“The most fundamental right in America is the right to vote – and to make it count. And he is attacked. State after state, new laws have been passed, not only to suppress voting – we have been there before – but to overturn entire elections,” he said.

He then offered a brief endorsement of federal legislation that is unlikely to succeed, in part due to opposition to the filibuster reform by his fellow Democrats. He did not say Trump’s name, or mention the Jan. 6 uprising in the US Capitol, which was led by Trump supporters.

The president also touted the country’s progress against the Covid-19 pandemic, pointing to his administration’s vaccination program as the main cause of the country’s plummeting case count. The Chamber of the Chamber itself offered visual testimony to the progress made and what remains to be done. A year ago, there were only a few audience members for Biden’s speech to Congress, and they were all wearing masks in a socially distanced room. This year, lawmakers have sat spaced out. All but a few had thrown off their masks. But the halls of Congress were relatively empty compared to years past, and those who showed up had to be tested for Covid beforehand.

The bipartisan standing ovation from Ukrainian lawmakers was not often repeated, as many Republicans — those who showed up, as many stayed home — booed Biden’s mention of his national agenda. And, perhaps in an ominous sign for Democrats, the senator who helped derail parts of Biden’s agenda — Joe Manchin of West Virginia — crossed the aisle to sit among Republicans.

Biden took the stage much weaker politically than he did when he addressed Congress last April. Then his administration had just pushed through a $1.9 trillion Covid-19 relief bill, unveiled a sweeping reimagining of the social safety net, and was poised to forcefully reclaim its place on the world stage after four Trump’s tumultuous years.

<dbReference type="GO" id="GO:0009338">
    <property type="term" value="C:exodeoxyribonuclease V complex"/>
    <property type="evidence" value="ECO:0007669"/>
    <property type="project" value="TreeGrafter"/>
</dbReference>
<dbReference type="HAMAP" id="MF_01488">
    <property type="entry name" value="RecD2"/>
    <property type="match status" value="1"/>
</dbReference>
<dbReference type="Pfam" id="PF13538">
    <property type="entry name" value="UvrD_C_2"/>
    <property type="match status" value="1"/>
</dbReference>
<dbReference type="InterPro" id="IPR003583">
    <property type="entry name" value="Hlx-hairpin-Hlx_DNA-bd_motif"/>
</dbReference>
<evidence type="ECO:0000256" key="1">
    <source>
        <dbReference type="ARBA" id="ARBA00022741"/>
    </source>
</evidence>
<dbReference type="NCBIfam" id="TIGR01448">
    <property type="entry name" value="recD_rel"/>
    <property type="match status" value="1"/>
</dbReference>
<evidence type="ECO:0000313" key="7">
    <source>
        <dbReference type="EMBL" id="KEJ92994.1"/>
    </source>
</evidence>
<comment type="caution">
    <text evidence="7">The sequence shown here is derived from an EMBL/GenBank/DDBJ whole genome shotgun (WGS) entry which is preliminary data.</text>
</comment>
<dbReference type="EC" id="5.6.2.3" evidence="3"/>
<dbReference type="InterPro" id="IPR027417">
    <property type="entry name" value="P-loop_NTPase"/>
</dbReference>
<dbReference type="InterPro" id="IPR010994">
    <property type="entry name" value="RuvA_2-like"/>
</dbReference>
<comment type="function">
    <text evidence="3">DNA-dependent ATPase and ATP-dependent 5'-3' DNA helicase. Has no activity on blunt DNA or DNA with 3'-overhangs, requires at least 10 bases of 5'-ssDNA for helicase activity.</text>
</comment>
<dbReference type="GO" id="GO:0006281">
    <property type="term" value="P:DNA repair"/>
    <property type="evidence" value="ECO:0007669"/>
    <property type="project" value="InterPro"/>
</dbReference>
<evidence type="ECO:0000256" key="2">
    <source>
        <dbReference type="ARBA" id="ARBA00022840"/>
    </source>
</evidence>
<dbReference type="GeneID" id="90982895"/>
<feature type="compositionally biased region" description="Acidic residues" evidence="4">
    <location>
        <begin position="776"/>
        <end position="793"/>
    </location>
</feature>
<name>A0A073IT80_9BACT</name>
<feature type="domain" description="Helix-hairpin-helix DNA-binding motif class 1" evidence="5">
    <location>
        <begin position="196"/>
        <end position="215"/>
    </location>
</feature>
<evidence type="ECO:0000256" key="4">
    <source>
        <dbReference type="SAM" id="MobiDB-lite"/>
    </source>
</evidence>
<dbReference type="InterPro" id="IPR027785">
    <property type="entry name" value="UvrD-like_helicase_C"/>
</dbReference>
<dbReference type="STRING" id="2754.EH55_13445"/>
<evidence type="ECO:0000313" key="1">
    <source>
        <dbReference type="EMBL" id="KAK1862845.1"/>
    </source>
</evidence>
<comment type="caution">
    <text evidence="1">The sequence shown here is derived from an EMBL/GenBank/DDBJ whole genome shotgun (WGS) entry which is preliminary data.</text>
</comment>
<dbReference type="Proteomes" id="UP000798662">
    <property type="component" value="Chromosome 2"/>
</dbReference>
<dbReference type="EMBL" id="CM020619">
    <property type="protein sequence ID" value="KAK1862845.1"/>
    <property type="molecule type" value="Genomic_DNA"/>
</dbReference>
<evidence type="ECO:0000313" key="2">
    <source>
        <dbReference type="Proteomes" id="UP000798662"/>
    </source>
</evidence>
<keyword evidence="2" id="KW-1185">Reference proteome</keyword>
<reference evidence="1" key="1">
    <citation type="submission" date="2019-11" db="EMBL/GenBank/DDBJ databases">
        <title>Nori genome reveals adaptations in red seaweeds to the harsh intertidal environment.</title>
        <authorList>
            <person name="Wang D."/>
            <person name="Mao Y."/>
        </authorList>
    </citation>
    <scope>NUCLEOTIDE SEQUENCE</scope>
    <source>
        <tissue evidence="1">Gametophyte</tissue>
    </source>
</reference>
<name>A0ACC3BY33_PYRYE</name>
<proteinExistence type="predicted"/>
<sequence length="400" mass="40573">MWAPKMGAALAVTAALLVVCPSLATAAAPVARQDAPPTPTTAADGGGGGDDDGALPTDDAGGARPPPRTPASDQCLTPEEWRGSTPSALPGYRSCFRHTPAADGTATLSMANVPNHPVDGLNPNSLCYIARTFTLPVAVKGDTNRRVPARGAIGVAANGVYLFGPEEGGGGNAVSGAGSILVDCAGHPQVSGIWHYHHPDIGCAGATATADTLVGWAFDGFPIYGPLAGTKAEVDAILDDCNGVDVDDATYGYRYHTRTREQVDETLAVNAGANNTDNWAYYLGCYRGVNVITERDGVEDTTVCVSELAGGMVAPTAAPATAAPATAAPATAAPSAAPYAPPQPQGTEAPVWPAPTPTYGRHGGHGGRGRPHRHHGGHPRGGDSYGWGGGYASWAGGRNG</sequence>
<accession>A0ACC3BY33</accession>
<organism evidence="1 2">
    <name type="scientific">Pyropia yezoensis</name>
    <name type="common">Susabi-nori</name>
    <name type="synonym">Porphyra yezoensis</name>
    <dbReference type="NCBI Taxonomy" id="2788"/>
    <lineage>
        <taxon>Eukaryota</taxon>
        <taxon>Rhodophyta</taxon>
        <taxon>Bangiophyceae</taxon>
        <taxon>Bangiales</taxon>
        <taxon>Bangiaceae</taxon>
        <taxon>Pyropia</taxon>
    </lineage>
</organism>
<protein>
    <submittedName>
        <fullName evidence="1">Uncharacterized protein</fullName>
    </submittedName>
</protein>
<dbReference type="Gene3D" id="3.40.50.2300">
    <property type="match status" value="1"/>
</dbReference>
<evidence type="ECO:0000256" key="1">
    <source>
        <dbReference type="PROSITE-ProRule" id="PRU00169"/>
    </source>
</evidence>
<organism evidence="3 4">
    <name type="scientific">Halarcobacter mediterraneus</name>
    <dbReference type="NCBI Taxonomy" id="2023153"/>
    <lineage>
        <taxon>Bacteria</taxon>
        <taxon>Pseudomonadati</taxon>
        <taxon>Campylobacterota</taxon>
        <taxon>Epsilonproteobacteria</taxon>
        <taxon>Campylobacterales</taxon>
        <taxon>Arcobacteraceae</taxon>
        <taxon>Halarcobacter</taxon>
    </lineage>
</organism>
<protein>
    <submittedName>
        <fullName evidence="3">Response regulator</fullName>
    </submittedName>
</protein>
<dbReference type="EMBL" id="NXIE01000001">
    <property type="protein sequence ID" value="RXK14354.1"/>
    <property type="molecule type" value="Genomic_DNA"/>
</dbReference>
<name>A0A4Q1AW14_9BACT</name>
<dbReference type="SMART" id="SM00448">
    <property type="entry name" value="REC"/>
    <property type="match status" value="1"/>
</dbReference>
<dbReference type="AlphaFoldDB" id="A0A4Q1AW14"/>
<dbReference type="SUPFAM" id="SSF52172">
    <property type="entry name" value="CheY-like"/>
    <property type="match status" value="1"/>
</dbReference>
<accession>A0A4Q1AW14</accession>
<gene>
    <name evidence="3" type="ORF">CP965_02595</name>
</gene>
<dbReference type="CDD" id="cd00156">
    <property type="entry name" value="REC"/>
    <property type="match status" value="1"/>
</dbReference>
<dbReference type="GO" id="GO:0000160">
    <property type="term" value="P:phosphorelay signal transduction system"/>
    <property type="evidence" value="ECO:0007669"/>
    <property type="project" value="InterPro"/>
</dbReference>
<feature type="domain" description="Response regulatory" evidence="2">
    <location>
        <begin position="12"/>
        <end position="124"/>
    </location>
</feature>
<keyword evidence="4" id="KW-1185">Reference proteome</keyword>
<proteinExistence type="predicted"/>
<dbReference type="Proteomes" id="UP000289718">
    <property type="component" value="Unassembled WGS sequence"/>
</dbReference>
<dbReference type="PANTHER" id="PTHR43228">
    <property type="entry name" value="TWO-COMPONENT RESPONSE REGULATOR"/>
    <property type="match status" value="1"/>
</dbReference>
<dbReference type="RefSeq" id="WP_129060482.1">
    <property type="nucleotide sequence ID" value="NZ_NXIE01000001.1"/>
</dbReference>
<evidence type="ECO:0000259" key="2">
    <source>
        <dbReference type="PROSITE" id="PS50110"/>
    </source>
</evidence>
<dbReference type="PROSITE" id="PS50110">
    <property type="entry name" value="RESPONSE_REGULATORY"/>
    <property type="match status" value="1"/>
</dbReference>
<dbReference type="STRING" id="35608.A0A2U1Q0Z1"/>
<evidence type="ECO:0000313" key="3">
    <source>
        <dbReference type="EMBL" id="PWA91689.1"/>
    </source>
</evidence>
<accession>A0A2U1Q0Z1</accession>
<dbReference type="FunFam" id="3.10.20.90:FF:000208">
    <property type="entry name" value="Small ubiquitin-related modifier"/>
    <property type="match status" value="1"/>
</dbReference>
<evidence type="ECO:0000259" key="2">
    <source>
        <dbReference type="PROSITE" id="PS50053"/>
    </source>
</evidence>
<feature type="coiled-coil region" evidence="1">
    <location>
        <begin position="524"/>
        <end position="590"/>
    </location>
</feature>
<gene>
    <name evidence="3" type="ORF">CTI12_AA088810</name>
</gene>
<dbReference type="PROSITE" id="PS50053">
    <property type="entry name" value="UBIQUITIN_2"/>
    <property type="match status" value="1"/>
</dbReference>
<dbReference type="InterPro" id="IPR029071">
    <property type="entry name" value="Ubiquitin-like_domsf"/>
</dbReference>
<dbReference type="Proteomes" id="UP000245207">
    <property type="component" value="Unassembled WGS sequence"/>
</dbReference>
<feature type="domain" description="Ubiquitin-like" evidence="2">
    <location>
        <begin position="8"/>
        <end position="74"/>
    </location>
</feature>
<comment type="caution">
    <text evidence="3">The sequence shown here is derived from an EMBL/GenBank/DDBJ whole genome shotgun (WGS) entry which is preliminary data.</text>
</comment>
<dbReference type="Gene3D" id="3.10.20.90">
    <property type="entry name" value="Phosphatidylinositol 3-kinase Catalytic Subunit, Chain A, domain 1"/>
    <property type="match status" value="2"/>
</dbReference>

But the war in Eastern Europe provided an ominous backdrop to the annual address at the US Capitol, creating an eerie split screen as Biden devoted the first long section of his speech to Ukraine while social media streams provided ongoing updates on the bombings in Kyiv and Kharkiv. . Biden paid tribute to Ukrainian President Volodymyr Zelenskyy, whose leadership has made him an inspirational figure across the West, while First Lady Jill Biden welcomed the Ukrainian ambassador to her dressing room on the bedroom balcony.

Outgunned and outmanned, Ukrainian forces held off Putin’s war machine for nearly a week, but every hour has seemingly brought more Russian firepower to bear as massive convoys encircle major cities. from Ukraine. Biden outlined a series of sanctions and announced that the United States had closed its airspace to Russian planes, while sending a warning to the oligarchs surrounding Putin: Your wealth is not safe.

“We join our European allies in finding and seizing your yachts, your luxury apartments, your private jets,” Biden said. “We come for your ill-begotten gains.”

“He has no idea what’s coming,” Biden added of Putin, in an off-the-cuff line.


Politico

Not all news on the site expresses the point of view of the site, but we transmit this news automatically and translate it through programmatic technology on the site and not from a human editor.
Back to top button